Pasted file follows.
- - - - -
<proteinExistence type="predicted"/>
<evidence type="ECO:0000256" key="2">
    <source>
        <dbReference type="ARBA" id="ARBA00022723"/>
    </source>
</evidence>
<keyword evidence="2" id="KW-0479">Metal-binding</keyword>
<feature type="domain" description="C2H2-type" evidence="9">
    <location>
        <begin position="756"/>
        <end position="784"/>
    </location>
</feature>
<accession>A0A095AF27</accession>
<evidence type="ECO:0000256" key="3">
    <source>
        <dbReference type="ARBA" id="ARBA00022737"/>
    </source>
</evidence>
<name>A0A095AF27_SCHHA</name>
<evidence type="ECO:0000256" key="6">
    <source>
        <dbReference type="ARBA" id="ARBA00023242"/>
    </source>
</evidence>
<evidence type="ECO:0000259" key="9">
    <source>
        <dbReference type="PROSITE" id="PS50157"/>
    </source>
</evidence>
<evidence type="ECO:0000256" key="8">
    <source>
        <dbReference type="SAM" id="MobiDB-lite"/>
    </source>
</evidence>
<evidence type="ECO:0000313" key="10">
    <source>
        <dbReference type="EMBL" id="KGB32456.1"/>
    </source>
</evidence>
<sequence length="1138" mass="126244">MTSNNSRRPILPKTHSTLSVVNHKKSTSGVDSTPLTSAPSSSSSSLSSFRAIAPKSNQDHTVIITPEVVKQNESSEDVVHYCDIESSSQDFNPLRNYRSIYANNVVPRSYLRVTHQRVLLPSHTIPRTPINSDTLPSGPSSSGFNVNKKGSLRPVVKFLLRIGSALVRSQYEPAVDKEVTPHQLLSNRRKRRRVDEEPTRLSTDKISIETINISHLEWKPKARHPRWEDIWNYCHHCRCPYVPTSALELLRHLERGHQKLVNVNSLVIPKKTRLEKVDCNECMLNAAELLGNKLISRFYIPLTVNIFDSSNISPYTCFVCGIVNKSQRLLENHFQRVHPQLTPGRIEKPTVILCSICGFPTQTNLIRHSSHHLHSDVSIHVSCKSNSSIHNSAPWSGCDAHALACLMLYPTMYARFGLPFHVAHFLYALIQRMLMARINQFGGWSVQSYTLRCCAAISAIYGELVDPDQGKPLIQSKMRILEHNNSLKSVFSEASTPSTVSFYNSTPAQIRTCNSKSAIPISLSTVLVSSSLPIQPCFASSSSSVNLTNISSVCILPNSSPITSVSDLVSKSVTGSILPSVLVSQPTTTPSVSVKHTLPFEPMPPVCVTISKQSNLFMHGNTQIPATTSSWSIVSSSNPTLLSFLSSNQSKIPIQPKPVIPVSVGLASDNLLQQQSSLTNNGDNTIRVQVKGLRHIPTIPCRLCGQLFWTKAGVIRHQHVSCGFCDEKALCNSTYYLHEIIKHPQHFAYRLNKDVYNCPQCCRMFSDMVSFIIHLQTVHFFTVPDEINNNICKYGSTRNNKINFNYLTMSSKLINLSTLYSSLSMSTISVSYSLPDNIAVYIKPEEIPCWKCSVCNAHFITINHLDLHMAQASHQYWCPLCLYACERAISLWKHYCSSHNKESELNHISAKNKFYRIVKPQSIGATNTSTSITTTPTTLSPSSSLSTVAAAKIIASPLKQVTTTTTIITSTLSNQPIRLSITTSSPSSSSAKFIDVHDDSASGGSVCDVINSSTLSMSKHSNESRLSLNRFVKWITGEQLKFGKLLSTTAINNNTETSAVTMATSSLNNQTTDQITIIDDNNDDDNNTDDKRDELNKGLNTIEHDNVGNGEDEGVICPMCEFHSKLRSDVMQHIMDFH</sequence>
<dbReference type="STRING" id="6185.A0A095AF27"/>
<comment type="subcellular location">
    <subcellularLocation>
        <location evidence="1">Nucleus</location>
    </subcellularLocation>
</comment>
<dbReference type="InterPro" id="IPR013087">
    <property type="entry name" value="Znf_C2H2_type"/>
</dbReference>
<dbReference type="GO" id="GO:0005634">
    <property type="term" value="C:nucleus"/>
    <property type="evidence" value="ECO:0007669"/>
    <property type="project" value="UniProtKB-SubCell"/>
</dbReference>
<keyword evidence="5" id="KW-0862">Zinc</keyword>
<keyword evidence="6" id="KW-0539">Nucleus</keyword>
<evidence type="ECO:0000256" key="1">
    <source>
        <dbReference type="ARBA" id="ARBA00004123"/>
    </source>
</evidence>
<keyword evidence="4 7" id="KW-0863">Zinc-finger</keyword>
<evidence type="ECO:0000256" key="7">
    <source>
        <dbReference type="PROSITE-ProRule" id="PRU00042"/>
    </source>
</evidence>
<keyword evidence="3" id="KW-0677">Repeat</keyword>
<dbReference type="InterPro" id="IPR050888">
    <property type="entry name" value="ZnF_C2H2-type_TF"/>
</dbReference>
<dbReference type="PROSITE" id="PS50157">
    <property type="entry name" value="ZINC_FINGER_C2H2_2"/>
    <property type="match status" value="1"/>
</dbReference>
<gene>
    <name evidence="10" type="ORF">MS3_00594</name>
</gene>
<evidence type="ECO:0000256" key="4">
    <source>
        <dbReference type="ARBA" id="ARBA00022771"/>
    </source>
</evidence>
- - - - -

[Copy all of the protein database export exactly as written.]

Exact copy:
<proteinExistence type="predicted"/>
<evidence type="ECO:0000256" key="2">
    <source>
        <dbReference type="ARBA" id="ARBA00022723"/>
    </source>
</evidence>
<keyword evidence="2" id="KW-0479">Metal-binding</keyword>
<feature type="domain" description="C2H2-type" evidence="9">
    <location>
        <begin position="756"/>
        <end position="784"/>
    </location>
</feature>
<accession>A0A095AF27</accession>
<evidence type="ECO:0000256" key="3">
    <source>
        <dbReference type="ARBA" id="ARBA00022737"/>
    </source>
</evidence>
<name>A0A095AF27_SCHHA</name>
<evidence type="ECO:0000256" key="6">
    <source>
        <dbReference type="ARBA" id="ARBA00023242"/>
    </source>
</evidence>
<evidence type="ECO:0000259" key="9">
    <source>
        <dbReference type="PROSITE" id="PS50157"/>
    </source>
</evidence>
<evidence type="ECO:0000256" key="8">
    <source>
        <dbReference type="SAM" id="MobiDB-lite"/>
    </source>
</evidence>
<evidence type="ECO:0000313" key="10">
    <source>
        <dbReference type="EMBL" id="KGB32456.1"/>
    </source>
</evidence>
<sequence length="1138" mass="126244">MTSNNSRRPILPKTHSTLSVVNHKKSTSGVDSTPLTSAPSSSSSSLSSFRAIAPKSNQDHTVIITPEVVKQNESSEDVVHYCDIESSSQDFNPLRNYRSIYANNVVPRSYLRVTHQRVLLPSHTIPRTPINSDTLPSGPSSSGFNVNKKGSLRPVVKFLLRIGSALVRSQYEPAVDKEVTPHQLLSNRRKRRRVDEEPTRLSTDKISIETINISHLEWKPKARHPRWEDIWNYCHHCRCPYVPTSALELLRHLERGHQKLVNVNSLVIPKKTRLEKVDCNECMLNAAELLGNKLISRFYIPLTVNIFDSSNISPYTCFVCGIVNKSQRLLENHFQRVHPQLTPGRIEKPTVILCSICGFPTQTNLIRHSSHHLHSDVSIHVSCKSNSSIHNSAPWSGCDAHALACLMLYPTMYARFGLPFHVAHFLYALIQRMLMARINQFGGWSVQSYTLRCCAAISAIYGELVDPDQGKPLIQSKMRILEHNNSLKSVFSEASTPSTVSFYNSTPAQIRTCNSKSAIPISLSTVLVSSSLPIQPCFASSSSSVNLTNISSVCILPNSSPITSVSDLVSKSVTGSILPSVLVSQPTTTPSVSVKHTLPFEPMPPVCVTISKQSNLFMHGNTQIPATTSSWSIVSSSNPTLLSFLSSNQSKIPIQPKPVIPVSVGLASDNLLQQQSSLTNNGDNTIRVQVKGLRHIPTIPCRLCGQLFWTKAGVIRHQHVSCGFCDEKALCNSTYYLHEIIKHPQHFAYRLNKDVYNCPQCCRMFSDMVSFIIHLQTVHFFTVPDEINNNICKYGSTRNNKINFNYLTMSSKLINLSTLYSSLSMSTISVSYSLPDNIAVYIKPEEIPCWKCSVCNAHFITINHLDLHMAQASHQYWCPLCLYACERAISLWKHYCSSHNKESELNHISAKNKFYRIVKPQSIGATNTSTSITTTPTTLSPSSSLSTVAAAKIIASPLKQVTTTTTIITSTLSNQPIRLSITTSSPSSSSAKFIDVHDDSASGGSVCDVINSSTLSMSKHSNESRLSLNRFVKWITGEQLKFGKLLSTTAINNNTETSAVTMATSSLNNQTTDQITIIDDNNDDDNNTDDKRDELNKGLNTIEHDNVGNGEDEGVICPMCEFHSKLRSDVMQHIMDFH</sequence>
<dbReference type="STRING" id="6185.A0A095AF27"/>
<comment type="subcellular location">
    <subcellularLocation>
        <location evidence="1">Nucleus</location>
    </subcellularLocation>
</comment>
<dbReference type="InterPro" id="IPR013087">
    <property type="entry name" value="Znf_C2H2_type"/>
</dbReference>
<dbReference type="GO" id="GO:0005634">
    <property type="term" value="C:nucleus"/>
    <property type="evidence" value="ECO:0007669"/>
    <property type="project" value="UniProtKB-SubCell"/>
</dbReference>
<keyword evidence="5" id="KW-0862">Zinc</keyword>
<keyword evidence="6" id="KW-0539">Nucleus</keyword>
<evidence type="ECO:0000256" key="1">
    <source>
        <dbReference type="ARBA" id="ARBA00004123"/>
    </source>
</evidence>
<keyword evidence="4 7" id="KW-0863">Zinc-finger</keyword>
<evidence type="ECO:0000256" key="7">
    <source>
        <dbReference type="PROSITE-ProRule" id="PRU00042"/>
    </source>
</evidence>
<keyword evidence="3" id="KW-0677">Repeat</keyword>
<dbReference type="InterPro" id="IPR050888">
    <property type="entry name" value="ZnF_C2H2-type_TF"/>
</dbReference>
<dbReference type="PROSITE" id="PS50157">
    <property type="entry name" value="ZINC_FINGER_C2H2_2"/>
    <property type="match status" value="1"/>
</dbReference>
<gene>
    <name evidence="10" type="ORF">MS3_00594</name>
</gene>
<evidence type="ECO:0000256" key="4">
    <source>
        <dbReference type="ARBA" id="ARBA00022771"/>
    </source>
</evidence>